• Hamsini Hariharan

China’s Vaccination Drive on Fast Mode

This article first appeared in CNBC TV-18 on May 03, 2021 and can be accessed here.


When India opened vaccinations on Labour Day to all adults, hospitals had no slots because of a vaccine shortage. At the same time, the head of the Serum Institute left the country, reportedly because of the pressure placed on his shoulders to meet the vaccine demands of 1.3 billion people. As help pours in from other countries, it is also essential to remember India is not alone in experiencing the pandemic even though the latest mutant strains have put Indian healthcare systems under significant stress.


Countries in South Asia that primarily depended on India for vaccines are now looking to diversify supplies. It becomes increasingly clear that India does not have enough vaccines or the capacity to care for its own citizens. Over the last week, Bangladesh approved the Sinopharm vaccines for emergency use after worries about Indian delays of the Astra-Zeneca vaccine. While it would be futile to compare India and China’s vaccine diplomacy, China is ramping up production in ways that are unthinkable in the Indian ecosystem.


The Chinese government aims to vaccinate 40% of its population by June. Within the country, the Chinese government, as of May 01, had already vaccinated nearly 270.41 million people and focusing on expanding coverage. The main challenge for the Chinese government was that because of the absence of COVID cases since mid-2020, citizens don’t feel any urgency to get inoculated. As a result, it has ramped up the vaccination drive, with local governments offering incentives to citizens. For example, the Sixth Tone reports that residents in Shanghai received cash handouts, rice, and even cooking oil, while Hainan announced a 150 yuan “travel subsidy” as a reward for getting the shots. In addition, other cities distributed free food, free entry to public parks, and paraphernalia to push citizens to get the jab.


Some have been overzealous to follow the Chinese government’s orders. The New York Times says, “Colleges have barred students from graduating if they have not been vaccinated, and some companies have required all employees to be inoculated, regardless of their personal health conditions. In the southern province of Hainan, village officials in the town of Wancheng apologized after initially mandating that residents who were not vaccinated would be put on a “blacklist” and barred from taking public transport or entering local markets.” China does have the capacity to ramp up vaccination if it wants to – when infections spiked last year, entire towns and cities were forced to get tested to prevent a spread. The same approach could be extended to vaccination as well.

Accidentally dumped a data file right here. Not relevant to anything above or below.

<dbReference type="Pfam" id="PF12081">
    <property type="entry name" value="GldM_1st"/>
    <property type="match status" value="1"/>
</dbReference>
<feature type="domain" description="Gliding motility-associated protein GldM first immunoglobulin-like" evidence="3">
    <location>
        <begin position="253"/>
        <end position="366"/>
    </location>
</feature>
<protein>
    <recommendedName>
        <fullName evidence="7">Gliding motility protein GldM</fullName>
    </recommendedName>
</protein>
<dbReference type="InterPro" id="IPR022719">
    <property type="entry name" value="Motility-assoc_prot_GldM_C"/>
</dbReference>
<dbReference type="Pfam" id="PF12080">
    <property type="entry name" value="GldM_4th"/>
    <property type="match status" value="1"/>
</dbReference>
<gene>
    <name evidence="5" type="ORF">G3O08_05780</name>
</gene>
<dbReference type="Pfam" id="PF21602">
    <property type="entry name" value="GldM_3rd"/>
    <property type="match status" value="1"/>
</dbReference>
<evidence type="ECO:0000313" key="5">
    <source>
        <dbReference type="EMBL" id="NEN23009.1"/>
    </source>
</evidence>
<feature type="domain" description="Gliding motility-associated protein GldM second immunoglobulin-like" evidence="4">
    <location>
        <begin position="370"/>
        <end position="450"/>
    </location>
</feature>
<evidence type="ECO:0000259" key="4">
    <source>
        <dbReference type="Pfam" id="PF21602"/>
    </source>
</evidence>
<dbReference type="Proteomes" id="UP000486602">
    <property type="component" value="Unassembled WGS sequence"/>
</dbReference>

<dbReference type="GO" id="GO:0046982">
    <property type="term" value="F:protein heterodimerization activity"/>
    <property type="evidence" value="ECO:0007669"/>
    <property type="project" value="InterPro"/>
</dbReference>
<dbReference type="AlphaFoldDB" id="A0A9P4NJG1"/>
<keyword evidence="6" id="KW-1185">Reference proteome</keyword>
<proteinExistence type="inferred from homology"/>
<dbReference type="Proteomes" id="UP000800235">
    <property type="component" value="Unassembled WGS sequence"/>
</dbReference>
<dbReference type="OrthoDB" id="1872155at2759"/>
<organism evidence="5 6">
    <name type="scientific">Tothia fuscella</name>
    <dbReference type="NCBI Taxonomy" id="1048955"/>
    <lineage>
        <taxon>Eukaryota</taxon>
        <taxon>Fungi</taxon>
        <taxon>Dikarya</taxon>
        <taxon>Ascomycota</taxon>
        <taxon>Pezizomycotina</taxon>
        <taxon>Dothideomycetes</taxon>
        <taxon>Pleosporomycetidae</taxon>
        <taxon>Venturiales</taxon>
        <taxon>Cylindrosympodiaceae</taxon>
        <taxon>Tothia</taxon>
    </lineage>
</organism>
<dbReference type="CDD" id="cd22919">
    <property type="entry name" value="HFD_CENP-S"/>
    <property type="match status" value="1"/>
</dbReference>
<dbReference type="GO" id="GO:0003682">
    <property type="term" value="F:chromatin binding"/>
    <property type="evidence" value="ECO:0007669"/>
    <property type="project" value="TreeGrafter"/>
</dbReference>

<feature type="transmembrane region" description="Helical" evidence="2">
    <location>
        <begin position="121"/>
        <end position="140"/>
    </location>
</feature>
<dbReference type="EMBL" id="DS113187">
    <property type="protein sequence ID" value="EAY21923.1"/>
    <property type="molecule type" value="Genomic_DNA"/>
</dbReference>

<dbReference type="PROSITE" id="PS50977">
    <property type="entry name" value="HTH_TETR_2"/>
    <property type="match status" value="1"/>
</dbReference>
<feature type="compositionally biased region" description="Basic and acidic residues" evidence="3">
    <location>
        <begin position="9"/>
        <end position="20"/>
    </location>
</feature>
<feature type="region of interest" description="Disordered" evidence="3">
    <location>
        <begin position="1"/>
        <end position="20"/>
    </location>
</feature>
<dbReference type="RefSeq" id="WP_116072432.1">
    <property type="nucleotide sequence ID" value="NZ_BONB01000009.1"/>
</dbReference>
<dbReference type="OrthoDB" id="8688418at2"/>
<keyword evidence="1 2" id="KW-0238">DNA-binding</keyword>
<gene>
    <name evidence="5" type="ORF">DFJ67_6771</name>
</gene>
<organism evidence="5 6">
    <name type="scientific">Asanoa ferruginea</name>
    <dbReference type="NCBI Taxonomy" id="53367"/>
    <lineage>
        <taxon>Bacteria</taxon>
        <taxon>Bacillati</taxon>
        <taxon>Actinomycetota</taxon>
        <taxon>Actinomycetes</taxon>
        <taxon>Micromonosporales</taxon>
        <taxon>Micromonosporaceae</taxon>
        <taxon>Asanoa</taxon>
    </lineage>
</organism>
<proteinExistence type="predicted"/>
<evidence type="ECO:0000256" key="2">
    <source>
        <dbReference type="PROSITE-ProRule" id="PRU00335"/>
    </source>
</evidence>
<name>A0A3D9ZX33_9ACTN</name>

There are also problems with the vaccine. Like India, China faces a shortage of supplies. Reuters reports, “Residents of some parts of China that are grappling with tight supplies of coronavirus vaccines have not received their second doses in time, but the crunch will ease by June as production is being stepped up, a health official told state media.” While vaccine producers are quick to point out that production capacity is being increased, there are still some snags. According to Al Jazeera, “In January, Sinovac production levels reached only half of the intended manufacturing capacity, raising doubts as to whether other, less-established Chinese companies will be in a position to meet demand.” This has been a concern for developing countries primarily relying on China for the vaccine in the absence of any other providers. The other problem with the Chinese vaccines is one of effectiveness. China’s vaccine efficacy ranges between 65- 80%, much lower than any other vaccines aimed at preventing the virus. Still, the Chinese government has gone ahead with the roll-out, with football superstars like Neymar and Messi among the many South American players to receive the Sinovac vaccines.


While the Chinese government does have a higher capacity to produce vaccines, there are still many challenges it will have to deal with before it can declare its efforts against the pandemic as successful. In this, it only has to look to India as a cautionary tale of what not to do with vaccine production and distribution.